Why I Don’t Minify my CSS

Minification is Spending Dollars to Save Pennies

Every one of you has seen the list of recommendations to optimize your site for faster loading speed.  I guarantee that one of the top 3 recommendations is “minify your javascript and CSS“.    This seemingly innocent suggestion is one that nearly every site speed guide gives, and sure, it seems innocent enough.   Honestly, if it did more than make certain site speed tests raise your score by 3 or 4 points, I might just do it automatically.  But, I think it’s time we have an honest discussion about Minification and what it really does, and if it’s worth doing.

I’m sure, somewhere, there’s an audible gasp from my audience.  How DARE he question minification! I question it because no one else will.  Let’s look at a site I recently launched, Shady Oak Barbeque.  This site’s entire CSS stack is, unminified, 175kb in size.  Unminified, the CSS is human-readable and human-maintainable.  There’s no need for pre or post-processors on the site environment or my working environment.  Making any addition would require just a text-editor and FTP access.

Minifying the site’s CSS, and thus adding the need for more tools for maintenance, and making the CSS un-human-readable will save me a grand total of….. 417 bytes.   417 bytes?   Wow, that’s anti-climatic.  The very first computer available on the consumer market, the Altair 8800, which had no screen, no keyboard, and a series of switches on the front, shipped with 256 bytes, just to give you a perspective of how little minification can save your site size in loading.  I could let you know how many 10ths of a millisecond that 417 bytes could load, but I think that would be giving more thought to the math than the math requires.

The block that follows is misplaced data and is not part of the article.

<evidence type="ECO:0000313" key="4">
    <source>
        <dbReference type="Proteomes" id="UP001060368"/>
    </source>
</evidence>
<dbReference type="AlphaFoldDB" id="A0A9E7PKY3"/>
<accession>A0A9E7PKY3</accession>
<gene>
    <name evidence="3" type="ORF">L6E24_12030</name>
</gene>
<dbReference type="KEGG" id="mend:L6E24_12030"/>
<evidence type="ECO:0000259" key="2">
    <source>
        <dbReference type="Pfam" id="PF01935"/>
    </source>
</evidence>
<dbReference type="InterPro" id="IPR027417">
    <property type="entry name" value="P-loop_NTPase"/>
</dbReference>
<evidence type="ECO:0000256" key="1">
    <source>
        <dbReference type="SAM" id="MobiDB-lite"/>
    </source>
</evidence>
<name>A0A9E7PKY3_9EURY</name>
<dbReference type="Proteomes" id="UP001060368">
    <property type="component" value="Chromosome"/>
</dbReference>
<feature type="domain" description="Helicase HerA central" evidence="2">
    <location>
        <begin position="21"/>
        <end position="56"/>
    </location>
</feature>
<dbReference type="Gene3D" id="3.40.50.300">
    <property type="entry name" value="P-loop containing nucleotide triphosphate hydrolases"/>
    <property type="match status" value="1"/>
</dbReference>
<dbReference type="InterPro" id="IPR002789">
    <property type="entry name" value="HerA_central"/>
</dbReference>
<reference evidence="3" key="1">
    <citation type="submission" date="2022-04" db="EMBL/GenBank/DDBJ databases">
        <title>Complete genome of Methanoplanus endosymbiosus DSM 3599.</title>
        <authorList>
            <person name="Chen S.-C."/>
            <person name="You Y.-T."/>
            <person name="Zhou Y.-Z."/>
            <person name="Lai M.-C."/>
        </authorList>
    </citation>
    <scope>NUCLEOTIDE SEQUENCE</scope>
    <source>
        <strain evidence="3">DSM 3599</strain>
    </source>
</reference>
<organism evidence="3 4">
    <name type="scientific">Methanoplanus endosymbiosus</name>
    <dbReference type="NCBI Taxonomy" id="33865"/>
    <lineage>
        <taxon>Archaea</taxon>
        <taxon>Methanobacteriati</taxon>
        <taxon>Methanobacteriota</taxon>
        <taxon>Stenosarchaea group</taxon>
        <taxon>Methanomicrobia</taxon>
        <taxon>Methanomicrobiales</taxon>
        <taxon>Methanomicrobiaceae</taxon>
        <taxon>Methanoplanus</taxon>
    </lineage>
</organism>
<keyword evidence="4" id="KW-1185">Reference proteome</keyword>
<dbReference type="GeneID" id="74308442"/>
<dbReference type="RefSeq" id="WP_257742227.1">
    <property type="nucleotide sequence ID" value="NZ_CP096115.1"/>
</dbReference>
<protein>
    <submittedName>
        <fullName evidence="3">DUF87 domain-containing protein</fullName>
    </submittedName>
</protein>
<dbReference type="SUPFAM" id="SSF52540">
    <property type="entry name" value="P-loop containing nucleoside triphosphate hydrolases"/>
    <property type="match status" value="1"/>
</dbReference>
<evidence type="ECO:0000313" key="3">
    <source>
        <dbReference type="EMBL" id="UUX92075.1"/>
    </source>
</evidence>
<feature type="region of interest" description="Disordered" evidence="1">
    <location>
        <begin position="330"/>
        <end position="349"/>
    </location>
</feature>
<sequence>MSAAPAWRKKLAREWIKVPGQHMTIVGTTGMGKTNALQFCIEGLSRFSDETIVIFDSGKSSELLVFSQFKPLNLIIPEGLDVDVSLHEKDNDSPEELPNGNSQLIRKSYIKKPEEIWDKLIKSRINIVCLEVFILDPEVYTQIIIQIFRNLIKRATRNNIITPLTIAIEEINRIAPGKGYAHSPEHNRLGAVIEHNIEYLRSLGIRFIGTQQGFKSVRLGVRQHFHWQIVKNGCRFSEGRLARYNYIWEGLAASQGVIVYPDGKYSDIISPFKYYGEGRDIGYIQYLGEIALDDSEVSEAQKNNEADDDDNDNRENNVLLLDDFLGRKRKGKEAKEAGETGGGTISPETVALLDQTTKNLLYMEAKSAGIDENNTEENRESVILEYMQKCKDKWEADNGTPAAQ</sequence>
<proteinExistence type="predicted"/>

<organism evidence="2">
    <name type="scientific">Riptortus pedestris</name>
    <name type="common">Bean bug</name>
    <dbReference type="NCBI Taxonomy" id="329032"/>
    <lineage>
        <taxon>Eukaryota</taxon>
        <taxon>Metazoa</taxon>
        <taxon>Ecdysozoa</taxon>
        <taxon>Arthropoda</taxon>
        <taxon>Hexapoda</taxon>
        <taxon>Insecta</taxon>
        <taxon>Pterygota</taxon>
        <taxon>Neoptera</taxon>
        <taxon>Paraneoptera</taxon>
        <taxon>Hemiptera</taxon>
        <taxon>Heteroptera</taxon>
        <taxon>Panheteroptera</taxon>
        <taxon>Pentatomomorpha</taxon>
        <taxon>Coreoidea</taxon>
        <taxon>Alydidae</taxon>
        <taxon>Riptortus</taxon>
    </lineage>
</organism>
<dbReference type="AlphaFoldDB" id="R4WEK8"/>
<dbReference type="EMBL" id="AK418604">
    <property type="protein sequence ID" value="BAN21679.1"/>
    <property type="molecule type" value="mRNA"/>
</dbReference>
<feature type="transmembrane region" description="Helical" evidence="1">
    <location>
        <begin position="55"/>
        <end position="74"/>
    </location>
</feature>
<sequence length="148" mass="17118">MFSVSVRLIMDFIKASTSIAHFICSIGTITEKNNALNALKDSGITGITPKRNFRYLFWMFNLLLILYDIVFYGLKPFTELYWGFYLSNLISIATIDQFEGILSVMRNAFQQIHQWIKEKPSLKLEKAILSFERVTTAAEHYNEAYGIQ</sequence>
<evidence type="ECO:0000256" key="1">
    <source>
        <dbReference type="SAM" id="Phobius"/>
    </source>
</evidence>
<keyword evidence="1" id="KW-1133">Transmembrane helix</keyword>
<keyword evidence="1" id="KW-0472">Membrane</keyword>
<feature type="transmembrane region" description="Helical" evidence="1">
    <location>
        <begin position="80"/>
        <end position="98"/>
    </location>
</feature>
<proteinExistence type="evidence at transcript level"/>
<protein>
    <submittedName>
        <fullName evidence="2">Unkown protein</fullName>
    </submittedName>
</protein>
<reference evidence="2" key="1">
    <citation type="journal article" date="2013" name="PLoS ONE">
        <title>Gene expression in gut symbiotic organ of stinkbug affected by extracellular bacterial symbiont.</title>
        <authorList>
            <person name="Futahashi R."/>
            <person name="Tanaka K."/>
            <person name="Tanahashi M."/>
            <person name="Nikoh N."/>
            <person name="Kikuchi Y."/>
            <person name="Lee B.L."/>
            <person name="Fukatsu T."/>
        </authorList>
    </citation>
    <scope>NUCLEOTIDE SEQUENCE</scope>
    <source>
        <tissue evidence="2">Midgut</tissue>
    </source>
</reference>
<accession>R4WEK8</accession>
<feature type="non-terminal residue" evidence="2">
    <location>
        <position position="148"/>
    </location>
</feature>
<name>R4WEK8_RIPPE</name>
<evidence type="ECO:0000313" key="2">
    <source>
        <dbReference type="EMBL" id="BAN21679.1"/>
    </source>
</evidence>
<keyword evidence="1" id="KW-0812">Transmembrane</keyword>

I’ve always called Minification “Spending Dollars to Save Pennies”, and I think this example is a great way to illustrate that.  Why overload your environments with bulky pre and post-processors to handle minification when the grand total of savings average less than a kilobyte?    Honestly, better image compression practices and GZip compression in your htaccess file gives you better, more obvious returns than minification.